Source: Bloomberg; BDIY:IND. Value as of first business day of the month.
The Baltic Dry Index, 1985-2013
The Baltic Dry Index (BDI) is an assessment of the average price to ship raw materials (such as coal, iron ore, cement and grains) on a number of shipping routes (about 50) and by ship size. It is thus an indicator of the cost paid to ship raw materials on global markets and an important component of input costs. As such, the index is considered as a leading indicator (forward looking) of economic activity since it involves events taking place at the earlier stages of global commodity chains. A high BDI index is an indication of a tight shipping supply due to high demand and is likely to create inflationary pressures along the supply chain. A sudden and sharp decline of the BDI is likely to foretell a recession since producers have substantially curtailed their demand leaving shippers to substantially reduce their rates in an attempt to attract cargo. Like all market indexes, the BDI is constantly changing, reflecting its price discovery mechanism. The major factors impacting the BDI are:
  • Commodity Demand. This is mainly a volume impact which could be irrespective of commodity prices. An increase in the demand, particularly if sudden, will likely result in a surge in shipping rates since additional capacity takes time to be brought online (either as new ships or reassignment of existing ones). If expectations about future demand change and that producers reduce their raw materials demand accordingly, then the BDI will drop.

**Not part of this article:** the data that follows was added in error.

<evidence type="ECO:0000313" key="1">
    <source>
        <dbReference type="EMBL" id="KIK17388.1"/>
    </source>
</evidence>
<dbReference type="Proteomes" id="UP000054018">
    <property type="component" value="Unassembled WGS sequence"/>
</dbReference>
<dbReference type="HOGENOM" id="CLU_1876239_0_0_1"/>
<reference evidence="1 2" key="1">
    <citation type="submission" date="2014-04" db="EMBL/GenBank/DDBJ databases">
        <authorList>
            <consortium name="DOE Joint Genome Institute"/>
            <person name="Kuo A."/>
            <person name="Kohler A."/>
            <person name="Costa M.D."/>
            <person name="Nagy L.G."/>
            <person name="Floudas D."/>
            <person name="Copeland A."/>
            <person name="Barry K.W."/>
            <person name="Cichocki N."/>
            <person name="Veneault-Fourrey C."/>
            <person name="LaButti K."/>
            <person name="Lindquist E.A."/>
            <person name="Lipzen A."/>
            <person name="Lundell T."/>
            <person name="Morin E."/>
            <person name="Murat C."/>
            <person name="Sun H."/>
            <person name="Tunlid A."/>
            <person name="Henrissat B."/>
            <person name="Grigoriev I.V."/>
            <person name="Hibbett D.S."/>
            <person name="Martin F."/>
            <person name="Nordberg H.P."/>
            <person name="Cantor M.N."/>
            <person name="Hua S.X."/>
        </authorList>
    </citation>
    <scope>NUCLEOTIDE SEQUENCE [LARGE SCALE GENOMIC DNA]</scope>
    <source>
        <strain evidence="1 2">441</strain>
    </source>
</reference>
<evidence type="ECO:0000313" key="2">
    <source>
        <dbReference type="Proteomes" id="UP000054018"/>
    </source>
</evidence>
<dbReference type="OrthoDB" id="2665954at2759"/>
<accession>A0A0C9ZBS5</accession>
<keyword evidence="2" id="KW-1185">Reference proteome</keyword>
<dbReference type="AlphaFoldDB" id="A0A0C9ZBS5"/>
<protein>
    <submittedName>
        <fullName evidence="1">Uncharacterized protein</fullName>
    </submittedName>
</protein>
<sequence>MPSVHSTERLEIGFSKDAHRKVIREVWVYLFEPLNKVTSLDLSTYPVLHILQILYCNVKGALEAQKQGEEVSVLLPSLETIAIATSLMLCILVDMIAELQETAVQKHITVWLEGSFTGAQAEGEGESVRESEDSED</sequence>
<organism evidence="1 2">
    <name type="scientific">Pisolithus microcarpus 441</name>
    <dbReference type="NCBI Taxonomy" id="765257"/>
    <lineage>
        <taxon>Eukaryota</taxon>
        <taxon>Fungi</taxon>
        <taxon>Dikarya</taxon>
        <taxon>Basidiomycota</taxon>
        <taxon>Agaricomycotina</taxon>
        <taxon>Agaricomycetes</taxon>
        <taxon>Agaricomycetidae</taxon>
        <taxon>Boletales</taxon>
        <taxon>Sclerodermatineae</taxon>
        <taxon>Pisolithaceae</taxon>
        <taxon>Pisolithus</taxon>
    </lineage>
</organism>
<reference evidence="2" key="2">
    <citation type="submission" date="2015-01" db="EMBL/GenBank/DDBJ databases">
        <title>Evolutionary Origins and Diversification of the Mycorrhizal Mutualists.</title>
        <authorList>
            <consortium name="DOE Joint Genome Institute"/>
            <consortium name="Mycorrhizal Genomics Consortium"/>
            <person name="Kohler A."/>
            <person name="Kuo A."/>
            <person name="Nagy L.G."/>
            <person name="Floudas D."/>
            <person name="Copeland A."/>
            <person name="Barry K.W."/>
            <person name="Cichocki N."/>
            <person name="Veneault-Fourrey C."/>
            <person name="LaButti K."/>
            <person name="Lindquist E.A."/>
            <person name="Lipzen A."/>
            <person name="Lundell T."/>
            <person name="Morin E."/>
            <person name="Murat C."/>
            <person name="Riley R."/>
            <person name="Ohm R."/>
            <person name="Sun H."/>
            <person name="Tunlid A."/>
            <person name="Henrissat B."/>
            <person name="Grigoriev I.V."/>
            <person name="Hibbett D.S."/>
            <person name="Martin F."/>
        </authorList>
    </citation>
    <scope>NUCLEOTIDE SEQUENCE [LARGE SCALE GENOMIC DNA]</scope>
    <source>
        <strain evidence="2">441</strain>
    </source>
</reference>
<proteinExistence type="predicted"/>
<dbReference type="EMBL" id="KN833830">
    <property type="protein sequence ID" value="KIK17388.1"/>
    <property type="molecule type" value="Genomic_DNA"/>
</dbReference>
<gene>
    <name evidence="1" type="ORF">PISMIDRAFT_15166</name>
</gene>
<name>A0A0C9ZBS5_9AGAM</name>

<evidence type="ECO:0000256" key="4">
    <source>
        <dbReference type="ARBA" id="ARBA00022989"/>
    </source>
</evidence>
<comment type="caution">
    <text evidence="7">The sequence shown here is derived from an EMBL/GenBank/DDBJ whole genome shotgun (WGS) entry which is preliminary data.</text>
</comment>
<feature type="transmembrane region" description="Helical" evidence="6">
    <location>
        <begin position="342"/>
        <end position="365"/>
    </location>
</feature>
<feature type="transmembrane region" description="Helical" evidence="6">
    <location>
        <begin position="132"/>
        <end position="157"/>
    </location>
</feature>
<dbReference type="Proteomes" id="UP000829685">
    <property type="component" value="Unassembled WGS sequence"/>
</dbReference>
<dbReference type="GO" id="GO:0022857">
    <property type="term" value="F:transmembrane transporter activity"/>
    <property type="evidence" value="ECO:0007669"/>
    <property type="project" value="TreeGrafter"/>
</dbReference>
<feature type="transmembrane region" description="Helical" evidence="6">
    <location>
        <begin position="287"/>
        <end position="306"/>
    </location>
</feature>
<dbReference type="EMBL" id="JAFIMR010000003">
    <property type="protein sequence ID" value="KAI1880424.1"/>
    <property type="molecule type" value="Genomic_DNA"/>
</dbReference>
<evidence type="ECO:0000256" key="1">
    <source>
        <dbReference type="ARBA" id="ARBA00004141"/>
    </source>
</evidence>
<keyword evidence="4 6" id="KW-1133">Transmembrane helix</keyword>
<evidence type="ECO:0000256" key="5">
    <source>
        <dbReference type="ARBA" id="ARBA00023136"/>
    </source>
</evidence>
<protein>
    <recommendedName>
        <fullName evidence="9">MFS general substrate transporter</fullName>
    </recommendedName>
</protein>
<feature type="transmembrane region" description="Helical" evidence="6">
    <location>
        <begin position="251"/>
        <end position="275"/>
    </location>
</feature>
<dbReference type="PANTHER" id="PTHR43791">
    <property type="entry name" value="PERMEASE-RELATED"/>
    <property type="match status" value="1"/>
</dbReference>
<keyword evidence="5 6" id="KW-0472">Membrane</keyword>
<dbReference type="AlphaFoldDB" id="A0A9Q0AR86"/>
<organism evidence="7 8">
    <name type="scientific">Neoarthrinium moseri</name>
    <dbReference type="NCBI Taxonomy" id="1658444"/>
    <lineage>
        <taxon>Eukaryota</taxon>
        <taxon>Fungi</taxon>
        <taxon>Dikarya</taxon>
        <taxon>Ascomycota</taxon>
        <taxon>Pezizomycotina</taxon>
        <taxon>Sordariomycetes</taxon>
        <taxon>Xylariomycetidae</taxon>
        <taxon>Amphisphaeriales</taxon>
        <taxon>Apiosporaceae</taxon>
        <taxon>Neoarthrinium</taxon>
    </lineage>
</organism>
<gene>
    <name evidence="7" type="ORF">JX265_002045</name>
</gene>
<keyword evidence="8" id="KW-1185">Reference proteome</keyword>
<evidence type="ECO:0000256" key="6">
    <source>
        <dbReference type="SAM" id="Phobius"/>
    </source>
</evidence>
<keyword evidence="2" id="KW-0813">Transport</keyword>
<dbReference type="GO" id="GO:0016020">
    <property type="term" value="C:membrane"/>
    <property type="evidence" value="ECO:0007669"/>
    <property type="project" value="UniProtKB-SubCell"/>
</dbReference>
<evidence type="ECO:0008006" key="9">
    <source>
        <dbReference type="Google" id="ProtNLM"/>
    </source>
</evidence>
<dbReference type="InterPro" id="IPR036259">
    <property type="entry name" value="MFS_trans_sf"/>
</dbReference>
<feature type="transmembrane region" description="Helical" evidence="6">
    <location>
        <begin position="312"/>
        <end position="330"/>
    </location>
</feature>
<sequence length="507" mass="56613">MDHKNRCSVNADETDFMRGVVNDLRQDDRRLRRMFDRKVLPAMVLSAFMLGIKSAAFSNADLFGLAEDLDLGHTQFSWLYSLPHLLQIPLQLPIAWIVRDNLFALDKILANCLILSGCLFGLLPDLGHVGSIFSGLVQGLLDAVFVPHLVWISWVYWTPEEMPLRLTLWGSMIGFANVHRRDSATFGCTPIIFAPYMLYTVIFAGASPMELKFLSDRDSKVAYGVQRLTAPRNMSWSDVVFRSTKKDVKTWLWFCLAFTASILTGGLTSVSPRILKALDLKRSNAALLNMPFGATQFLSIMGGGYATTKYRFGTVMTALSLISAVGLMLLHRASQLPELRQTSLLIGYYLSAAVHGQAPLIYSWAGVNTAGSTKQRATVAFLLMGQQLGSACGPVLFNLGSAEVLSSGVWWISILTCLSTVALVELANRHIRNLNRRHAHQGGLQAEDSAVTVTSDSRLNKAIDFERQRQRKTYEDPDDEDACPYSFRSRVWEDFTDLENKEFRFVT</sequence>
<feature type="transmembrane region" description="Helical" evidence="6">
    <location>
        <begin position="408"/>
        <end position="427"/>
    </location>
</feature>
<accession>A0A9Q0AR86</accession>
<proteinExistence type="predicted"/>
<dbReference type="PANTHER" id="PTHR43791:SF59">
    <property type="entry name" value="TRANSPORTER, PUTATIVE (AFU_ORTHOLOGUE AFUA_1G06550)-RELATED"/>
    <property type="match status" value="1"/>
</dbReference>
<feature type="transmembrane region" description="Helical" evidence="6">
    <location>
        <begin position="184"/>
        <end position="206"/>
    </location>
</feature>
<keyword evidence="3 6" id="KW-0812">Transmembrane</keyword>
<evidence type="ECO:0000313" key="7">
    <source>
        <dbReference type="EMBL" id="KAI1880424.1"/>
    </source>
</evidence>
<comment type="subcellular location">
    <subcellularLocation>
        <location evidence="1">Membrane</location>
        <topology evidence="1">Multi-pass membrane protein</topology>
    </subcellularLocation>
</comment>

• Ship Supply. Represents the availability of ships in terms of their capacity and their function. Many bulk carriers, such as tankers, cannot be readily converted to other uses so the bulk market is quite segmented and fairly inflexible. The average ship age can also play since the useful life of a ship is about 25 years. If the average age becomes too high, there are expectations that significant capacity may be reduced and that this would imply a rise of the BDI. Inversely, the addition of new capacity in terms of ship orders may trigger a decline of the BDI, particularly if demand is not expected to change significantly in light of this new supply.
  • Seasonality. The demand for raw materials, such as grain and coal, has a significant seasonality which will create fluctuations in the BDI when the transport of these commodities is in high or low demand.
  • Bunker Oil Prices. Bunker fuel accounts for about 40% of vessel operating costs with limited opportunities to mitigate them. Thus, a surge in oil prices is directly reflected in shipping rates. The opposite also holds as if energy prices drop, the BDI can also drop accordingly.
  • Port Congestion and Canal Capacity. Some ports, particularly in the context of seasonality, can become congested and can tie up ships for longer periods than usual. This results in higher shipping rates as port supply is reconciled with shipping demand. Additionally, the Panama and the Suez canals, important bottlenecks in global freight circulation, have a fixed capacity and can impose additional delays.
  • Geopolitics. Depending on the geopolitical context, there may be a level of risk at calling some locations, which is reflected in insurance rates and consequently in shipping rates. Some chokepoints, such as the straits of Hormuz, Aden and Malacca may involve the risks of political instability, as well as piracy, and capacity constraints to maritime circulation.
The above graph underlines that the BDI has been very volatile in recent years, particularly between 2005 and 2009 when it behaved as a bubble. The main driver of this surge was linked to commodity prices, particularly oil. The index then plummeted back to historical levels and has remained weak in spite of a recovery in global trade. A main reason is that many ships were ordered during the "bubble years" and have entered the market, providing capacity growth above demand growth.